In the wave of growing consumer demand for global air travel, one can observe how domestic and international regulation of certain market aspects of aviation has not always developed in the same direction or at the same speed; this purports to challenge orderly progress of international law. Different legal frameworks, legal and political ideologies and respective realities have influenced the development of, for instance, multi-level regulation of aspects of civil aviation vis-à-vis consumer protection and limited liability regimes. Such developments are reflected in the most recent progress at the international level, following the adoption by the International Civil Aviation Organization of core principles on consumer protection for air passengers. This article provides an exposé on the increasingly contentious area of divergent approaches for the development of consumer protection initiatives, focusing on what are air passenger rights and how the impetus to provide them uniformly has risen up the agenda of the international aviation community. The article considers existing international law on air carrier liability, and the EU and US air passenger rights regimes, before locating the new core principles, to determine alignment of the existing systems.
The global law scape for consumer protection has undergone significant changes over the past decade. As a case study of the wider debate on global consumer protection policy and regulation, this article identifies and discusses consumer protection and airline liability in the air transport sector. Legal and policy developments within this specific area, and the resulting call for global order, were briefly explored in a comment published in the inaugural issue of the Journal of International and Comparative Law.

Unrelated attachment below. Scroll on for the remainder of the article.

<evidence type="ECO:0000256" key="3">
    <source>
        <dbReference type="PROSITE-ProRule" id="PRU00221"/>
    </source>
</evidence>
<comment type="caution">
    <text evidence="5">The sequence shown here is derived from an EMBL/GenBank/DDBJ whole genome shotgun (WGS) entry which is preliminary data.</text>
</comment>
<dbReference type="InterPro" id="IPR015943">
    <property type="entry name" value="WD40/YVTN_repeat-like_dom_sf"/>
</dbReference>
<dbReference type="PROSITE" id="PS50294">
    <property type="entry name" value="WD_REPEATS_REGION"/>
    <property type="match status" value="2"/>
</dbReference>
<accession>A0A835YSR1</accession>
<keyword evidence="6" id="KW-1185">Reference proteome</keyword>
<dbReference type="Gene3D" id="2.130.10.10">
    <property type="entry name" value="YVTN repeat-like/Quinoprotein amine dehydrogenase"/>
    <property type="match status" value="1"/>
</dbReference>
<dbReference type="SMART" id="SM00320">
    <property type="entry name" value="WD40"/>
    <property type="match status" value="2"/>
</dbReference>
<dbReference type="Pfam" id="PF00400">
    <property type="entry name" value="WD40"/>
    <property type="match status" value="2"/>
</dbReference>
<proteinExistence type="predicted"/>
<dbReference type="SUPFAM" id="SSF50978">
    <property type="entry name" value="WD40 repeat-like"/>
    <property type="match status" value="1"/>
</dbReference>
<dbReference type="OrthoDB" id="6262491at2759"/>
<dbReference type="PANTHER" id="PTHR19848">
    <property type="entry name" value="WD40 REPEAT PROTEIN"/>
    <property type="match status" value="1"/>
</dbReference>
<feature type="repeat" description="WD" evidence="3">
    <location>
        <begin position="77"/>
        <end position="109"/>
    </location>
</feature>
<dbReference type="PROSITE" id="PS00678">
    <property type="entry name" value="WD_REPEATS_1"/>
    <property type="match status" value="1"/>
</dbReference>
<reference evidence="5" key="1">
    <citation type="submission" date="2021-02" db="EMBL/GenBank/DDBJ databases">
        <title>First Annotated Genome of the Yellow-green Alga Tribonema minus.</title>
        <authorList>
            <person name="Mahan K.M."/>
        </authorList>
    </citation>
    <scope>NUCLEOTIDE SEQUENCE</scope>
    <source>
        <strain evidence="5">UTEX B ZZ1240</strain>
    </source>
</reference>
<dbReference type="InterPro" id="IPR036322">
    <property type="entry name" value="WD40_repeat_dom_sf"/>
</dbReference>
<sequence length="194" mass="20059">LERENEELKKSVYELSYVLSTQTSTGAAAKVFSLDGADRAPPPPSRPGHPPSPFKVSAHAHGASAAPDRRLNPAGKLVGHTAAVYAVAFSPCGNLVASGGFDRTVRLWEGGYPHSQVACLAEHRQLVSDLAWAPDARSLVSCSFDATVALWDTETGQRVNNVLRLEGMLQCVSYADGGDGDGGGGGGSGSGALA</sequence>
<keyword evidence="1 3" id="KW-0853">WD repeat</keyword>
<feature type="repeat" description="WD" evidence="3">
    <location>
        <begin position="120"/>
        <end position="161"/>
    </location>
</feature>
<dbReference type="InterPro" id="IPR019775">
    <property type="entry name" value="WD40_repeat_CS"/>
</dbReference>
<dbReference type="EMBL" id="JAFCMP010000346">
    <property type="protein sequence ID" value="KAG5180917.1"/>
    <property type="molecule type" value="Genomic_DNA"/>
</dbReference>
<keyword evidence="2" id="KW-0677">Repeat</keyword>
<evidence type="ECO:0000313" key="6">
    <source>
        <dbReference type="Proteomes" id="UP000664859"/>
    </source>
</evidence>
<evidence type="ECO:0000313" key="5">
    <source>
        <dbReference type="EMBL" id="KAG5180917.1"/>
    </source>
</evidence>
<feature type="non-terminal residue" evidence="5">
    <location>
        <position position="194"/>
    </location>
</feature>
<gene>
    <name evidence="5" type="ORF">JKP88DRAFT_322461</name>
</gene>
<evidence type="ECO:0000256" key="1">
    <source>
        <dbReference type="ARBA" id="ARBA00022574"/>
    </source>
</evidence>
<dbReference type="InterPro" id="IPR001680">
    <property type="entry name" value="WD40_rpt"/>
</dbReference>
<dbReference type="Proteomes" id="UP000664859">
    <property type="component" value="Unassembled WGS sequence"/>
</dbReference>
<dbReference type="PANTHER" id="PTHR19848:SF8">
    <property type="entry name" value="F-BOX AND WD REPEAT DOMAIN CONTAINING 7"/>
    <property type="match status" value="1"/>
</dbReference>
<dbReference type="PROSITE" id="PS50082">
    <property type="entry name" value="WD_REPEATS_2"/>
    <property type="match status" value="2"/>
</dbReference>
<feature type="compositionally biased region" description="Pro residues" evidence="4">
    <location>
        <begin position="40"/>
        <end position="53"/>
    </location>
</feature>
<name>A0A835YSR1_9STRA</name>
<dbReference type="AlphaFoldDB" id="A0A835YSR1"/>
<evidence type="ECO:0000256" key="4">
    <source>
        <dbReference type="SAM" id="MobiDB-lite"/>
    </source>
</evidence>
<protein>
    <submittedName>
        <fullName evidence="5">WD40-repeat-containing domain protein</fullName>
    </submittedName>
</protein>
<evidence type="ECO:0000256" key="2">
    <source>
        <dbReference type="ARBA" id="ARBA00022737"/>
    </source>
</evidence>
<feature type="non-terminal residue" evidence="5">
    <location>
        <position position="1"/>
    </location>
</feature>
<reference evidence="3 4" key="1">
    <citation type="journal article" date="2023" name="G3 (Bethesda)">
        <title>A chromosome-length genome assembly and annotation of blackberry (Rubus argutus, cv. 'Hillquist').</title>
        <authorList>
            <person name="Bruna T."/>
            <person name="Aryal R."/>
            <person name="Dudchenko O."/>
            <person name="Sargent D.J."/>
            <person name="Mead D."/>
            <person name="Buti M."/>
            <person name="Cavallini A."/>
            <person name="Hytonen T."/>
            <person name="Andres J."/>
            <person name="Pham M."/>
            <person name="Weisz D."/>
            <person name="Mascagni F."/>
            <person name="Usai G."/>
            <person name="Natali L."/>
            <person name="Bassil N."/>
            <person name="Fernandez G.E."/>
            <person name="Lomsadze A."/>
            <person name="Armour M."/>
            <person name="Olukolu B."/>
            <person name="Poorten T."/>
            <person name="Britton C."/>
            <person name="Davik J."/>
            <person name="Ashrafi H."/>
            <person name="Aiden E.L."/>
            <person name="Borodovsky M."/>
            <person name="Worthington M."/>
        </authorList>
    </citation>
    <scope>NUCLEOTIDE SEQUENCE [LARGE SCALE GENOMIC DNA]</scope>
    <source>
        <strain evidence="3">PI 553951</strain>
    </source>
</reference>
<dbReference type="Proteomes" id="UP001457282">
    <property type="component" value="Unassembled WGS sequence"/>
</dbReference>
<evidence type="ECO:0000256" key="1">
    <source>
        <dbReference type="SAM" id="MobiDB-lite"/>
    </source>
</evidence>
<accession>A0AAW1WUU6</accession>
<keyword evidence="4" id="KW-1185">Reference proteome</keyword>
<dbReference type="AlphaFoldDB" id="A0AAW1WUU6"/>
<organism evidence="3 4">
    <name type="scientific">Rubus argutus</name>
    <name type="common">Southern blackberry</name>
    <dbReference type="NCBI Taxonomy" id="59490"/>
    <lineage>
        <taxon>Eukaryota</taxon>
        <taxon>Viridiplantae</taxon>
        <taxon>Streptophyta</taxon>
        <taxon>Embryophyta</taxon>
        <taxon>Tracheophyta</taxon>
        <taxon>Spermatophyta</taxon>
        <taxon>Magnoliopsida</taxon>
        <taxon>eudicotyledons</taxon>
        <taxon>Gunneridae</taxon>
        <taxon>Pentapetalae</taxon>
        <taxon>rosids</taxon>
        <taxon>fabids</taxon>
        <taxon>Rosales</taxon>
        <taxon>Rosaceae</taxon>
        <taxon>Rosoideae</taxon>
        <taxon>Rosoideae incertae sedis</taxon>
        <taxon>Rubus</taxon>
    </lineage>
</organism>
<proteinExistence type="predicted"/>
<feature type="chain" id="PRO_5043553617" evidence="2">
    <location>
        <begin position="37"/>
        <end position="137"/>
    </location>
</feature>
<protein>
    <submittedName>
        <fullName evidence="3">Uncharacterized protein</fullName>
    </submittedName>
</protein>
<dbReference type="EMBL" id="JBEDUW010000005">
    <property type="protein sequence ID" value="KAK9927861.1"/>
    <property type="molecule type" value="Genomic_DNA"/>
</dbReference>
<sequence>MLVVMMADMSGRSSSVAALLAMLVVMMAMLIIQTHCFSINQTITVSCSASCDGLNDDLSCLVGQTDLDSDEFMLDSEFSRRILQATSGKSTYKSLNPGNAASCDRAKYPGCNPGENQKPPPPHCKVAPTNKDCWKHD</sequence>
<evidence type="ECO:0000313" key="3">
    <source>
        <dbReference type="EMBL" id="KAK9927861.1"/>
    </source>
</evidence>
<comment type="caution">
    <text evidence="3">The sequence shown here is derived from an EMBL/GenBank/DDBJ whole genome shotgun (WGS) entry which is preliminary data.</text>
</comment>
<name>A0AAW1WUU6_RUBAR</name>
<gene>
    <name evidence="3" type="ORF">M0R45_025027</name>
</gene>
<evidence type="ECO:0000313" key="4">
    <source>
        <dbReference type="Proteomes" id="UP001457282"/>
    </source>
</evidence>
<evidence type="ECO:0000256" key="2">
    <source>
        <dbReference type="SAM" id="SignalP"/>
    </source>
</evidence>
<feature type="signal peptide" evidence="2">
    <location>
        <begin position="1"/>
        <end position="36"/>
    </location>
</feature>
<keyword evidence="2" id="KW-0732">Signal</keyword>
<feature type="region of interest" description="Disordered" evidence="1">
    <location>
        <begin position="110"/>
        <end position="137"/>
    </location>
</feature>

In the interim of three years, one has witnessed an incremental increase in the number of air passenger rights regimes vis-à-vis domestic and international law. While consumer protection initiatives tended traditionally to stem from policy responses to domestic concerns such as unfair contract terms and damage caused by defective products, the origins of today’s law and policy on “specialised” consumer rights are visible at all levels. Sector-specific guidance has been issued as recently as in 2016 in the area of “tourism”.With that said, more general international guidelines have been in existence for some time now.
Of concern about a markedly rapid proliferation of domestic legislation in the specialised area of air passenger rights, the international community called on the International Civil Aviation Organization (ICAO) in 2013 to develop “a set of high- level, non-prescriptive core principles on consumer protection”, which are to guide domestic policy with an ultimate aim of striking “an appropriate balance between protection of consumer and industry competitiveness and which take into account the needs of States for flexibility, given different State social, political and economic characteristics; with existing instruments”.6 International law already exists in the area of air carrier liability under the Montreal Convention 1999, which provides a two-tier liability regime for “accidents” occurring during the performance of an international contract of carriage of air passengers, baggage and cargo: strict liability and presumptive liability. As one might expect, it will be necessary to develop our understanding of the concepts of “air passenger rights” and “air carrier liability”, and any tensions between them, later in this article.